Adult male SD rats (6 weeks) weighing approximately 200 g were bought from Shanghai sirc laboratory animal Co. Ltd. They were housed under standard conditions. All of the animal experiments were conducted with the approval of the Animal Experimentation Ethics Committee of the Zhejiang Academy of TCM (No:[2016]040, Zhejiang, China).

Six rats were randomly divided into normal group, and the rest rats were received 2 mg/kg testosterone propionate (TP, Shanghai general pharmaceutical CO., LTD, China) by intraperitoneal injection for 14 days. After anatomical determination, the BPH rats were randomly divided into rape bee pollen group and model group (n = 6). The rape bee pollen was made into suspensions (0.639 g/mL). Then rats in rape bee pollen group were gavage fed (10 mL/kg) with the suspensions (final rape bee pollen: 6.39 g/kg) and rats in normal group were gavage fed with clean water (10 mL/kg). Meanwhile, the TP dosage was reduced to half (1 mg/kg) for another 3 weeks. Rats in normal group received olive oil accordingly (2 mg/kg for the first 2 weeks, then 1 mg/kg for another 3 weeks). Weight of each rat was recorded twice a week. Two hours after last injection, each rat was anesthetized by 50 mg pentobarbital sodium (2%). Then each lobe of prostate was dissected and weighed. Then we dissected and frozen all organs of each rat for further study, so all rats were sacrificed on test-bed.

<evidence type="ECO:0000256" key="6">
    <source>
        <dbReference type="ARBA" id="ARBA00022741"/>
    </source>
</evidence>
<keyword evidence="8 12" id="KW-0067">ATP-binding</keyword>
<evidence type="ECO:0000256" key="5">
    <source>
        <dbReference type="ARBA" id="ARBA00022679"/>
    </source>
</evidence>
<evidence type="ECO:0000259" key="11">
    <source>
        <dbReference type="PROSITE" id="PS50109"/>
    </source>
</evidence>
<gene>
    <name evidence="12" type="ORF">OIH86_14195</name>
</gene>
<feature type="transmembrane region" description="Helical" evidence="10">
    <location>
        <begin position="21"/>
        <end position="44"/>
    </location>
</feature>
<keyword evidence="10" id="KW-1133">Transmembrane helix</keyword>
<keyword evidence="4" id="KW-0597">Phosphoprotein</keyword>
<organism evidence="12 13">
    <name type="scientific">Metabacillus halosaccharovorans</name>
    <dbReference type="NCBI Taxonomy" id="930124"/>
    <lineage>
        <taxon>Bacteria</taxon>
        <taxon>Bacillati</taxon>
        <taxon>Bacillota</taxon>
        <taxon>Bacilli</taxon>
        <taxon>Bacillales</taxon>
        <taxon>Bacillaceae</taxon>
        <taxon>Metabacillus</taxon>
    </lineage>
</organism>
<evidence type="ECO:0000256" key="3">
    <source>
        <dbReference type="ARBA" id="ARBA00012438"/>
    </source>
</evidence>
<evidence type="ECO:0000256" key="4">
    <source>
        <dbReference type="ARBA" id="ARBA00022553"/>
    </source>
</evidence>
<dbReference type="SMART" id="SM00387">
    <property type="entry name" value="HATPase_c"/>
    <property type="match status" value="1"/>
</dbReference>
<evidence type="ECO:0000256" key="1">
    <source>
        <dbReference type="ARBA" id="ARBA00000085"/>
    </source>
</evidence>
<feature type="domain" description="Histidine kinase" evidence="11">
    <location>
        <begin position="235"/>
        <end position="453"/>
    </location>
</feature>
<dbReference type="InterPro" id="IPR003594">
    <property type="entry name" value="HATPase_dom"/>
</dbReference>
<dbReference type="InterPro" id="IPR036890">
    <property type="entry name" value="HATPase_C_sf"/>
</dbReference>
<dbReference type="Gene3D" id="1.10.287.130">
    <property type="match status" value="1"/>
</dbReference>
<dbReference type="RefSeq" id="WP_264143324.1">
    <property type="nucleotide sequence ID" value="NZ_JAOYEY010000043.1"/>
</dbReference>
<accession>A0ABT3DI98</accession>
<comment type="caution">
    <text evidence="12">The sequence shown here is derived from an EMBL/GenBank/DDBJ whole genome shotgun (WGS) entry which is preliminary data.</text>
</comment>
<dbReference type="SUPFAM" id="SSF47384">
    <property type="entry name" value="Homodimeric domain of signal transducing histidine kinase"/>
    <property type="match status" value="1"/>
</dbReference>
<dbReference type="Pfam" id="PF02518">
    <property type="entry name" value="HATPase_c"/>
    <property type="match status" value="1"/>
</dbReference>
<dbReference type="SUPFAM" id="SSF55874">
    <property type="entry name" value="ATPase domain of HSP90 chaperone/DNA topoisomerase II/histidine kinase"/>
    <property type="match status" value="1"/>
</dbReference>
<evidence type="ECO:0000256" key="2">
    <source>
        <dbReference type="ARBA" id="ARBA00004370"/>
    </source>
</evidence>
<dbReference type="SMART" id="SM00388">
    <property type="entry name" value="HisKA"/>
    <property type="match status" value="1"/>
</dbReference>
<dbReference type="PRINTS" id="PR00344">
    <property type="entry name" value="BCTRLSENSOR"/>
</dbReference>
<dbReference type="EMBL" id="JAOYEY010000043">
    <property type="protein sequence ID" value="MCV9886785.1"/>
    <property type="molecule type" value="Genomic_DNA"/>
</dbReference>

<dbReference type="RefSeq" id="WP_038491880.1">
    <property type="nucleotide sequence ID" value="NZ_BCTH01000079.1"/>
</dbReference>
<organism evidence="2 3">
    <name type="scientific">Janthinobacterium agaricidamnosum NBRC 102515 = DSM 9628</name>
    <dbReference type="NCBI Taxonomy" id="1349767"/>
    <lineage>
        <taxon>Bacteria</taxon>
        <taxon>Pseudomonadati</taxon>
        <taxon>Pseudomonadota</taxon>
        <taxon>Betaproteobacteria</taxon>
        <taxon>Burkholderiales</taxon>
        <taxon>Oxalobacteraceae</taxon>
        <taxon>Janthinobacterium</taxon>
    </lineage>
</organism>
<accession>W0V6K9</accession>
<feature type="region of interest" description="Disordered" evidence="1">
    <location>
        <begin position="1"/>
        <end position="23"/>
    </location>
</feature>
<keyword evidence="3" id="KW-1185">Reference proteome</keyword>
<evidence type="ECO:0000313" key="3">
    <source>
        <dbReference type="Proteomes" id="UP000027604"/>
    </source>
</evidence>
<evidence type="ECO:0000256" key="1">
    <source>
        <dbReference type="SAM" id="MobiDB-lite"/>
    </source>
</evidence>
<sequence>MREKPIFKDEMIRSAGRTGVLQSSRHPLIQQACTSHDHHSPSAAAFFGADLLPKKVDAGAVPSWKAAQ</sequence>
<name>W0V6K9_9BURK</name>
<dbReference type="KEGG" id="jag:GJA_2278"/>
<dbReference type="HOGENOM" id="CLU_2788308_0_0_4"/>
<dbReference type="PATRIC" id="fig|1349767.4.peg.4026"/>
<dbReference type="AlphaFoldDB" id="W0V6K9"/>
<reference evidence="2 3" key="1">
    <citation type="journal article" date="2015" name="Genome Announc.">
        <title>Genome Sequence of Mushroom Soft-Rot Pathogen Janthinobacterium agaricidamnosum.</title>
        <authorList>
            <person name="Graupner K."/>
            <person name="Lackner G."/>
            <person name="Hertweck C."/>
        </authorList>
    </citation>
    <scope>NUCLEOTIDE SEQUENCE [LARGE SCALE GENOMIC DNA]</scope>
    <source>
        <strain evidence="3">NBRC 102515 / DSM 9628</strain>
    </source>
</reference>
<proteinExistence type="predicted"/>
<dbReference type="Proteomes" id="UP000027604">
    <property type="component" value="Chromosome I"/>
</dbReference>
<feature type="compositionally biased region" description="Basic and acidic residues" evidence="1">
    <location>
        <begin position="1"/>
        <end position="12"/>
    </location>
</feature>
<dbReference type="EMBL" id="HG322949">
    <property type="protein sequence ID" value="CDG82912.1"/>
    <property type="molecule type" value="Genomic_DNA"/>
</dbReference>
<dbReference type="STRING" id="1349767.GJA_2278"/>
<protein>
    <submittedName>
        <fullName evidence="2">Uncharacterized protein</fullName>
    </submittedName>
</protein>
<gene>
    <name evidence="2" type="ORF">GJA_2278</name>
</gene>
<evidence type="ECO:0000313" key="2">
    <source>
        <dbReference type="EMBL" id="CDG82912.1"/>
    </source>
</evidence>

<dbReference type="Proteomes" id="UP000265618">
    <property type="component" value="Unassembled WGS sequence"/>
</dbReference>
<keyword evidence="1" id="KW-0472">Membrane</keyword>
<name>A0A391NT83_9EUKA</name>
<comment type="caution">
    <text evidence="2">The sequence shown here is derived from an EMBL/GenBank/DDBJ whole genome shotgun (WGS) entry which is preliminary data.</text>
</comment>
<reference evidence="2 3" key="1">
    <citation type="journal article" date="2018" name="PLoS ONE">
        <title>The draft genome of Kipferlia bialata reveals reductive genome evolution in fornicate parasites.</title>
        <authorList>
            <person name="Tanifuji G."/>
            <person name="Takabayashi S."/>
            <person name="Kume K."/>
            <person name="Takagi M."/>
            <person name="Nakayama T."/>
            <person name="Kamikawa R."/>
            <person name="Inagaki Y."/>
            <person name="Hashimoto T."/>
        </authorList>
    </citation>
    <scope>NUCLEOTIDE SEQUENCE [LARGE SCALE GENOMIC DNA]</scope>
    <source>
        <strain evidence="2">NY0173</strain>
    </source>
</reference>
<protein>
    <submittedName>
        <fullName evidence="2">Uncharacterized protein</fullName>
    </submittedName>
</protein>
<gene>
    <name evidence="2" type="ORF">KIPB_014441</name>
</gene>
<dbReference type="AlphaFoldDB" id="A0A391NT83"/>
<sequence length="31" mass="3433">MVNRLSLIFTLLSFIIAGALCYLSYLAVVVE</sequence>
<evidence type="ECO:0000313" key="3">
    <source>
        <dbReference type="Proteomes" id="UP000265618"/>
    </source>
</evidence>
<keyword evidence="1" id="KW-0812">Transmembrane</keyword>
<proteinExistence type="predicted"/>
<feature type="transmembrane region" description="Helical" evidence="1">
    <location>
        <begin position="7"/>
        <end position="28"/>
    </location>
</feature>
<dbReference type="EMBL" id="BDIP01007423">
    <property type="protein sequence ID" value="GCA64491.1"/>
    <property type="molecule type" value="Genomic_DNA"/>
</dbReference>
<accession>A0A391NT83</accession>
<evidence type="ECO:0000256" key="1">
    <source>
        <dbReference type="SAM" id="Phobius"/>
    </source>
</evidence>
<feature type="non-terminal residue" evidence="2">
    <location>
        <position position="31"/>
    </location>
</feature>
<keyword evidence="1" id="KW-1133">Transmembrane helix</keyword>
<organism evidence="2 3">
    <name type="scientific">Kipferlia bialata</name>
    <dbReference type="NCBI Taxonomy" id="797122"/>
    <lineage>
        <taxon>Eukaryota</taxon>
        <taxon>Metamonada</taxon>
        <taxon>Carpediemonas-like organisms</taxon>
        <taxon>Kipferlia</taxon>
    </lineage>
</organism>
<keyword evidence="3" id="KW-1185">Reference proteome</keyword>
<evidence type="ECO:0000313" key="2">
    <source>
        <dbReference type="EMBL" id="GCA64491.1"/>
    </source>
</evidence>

Deep sequencing and bioinformatics analysis

The sequencing procedure was conducted in total RNA extracted from posterior lobes of rats using the Trizol Reagent (Invitrogen, Carlsbad, CA, USA) according to the manufacturer’s instructions. Then small RNA (18-30 nt) were fractionated and recovered by the PAGE, and ligated with 3′ adaptor ligation and 5′ adaptor ligation, then reverse transcription to cDNA and cloned by PCR. The PCR products in the range 62~ 75 nt were recovered and purified by PAGE and used for library construction. Agilent 2100 Bioanaylzer and ABI StepOnePlus Real-Time PCR System were used in quantification and qualification of the sample library. At last, the library was sequenced using HiSeq sequencing system.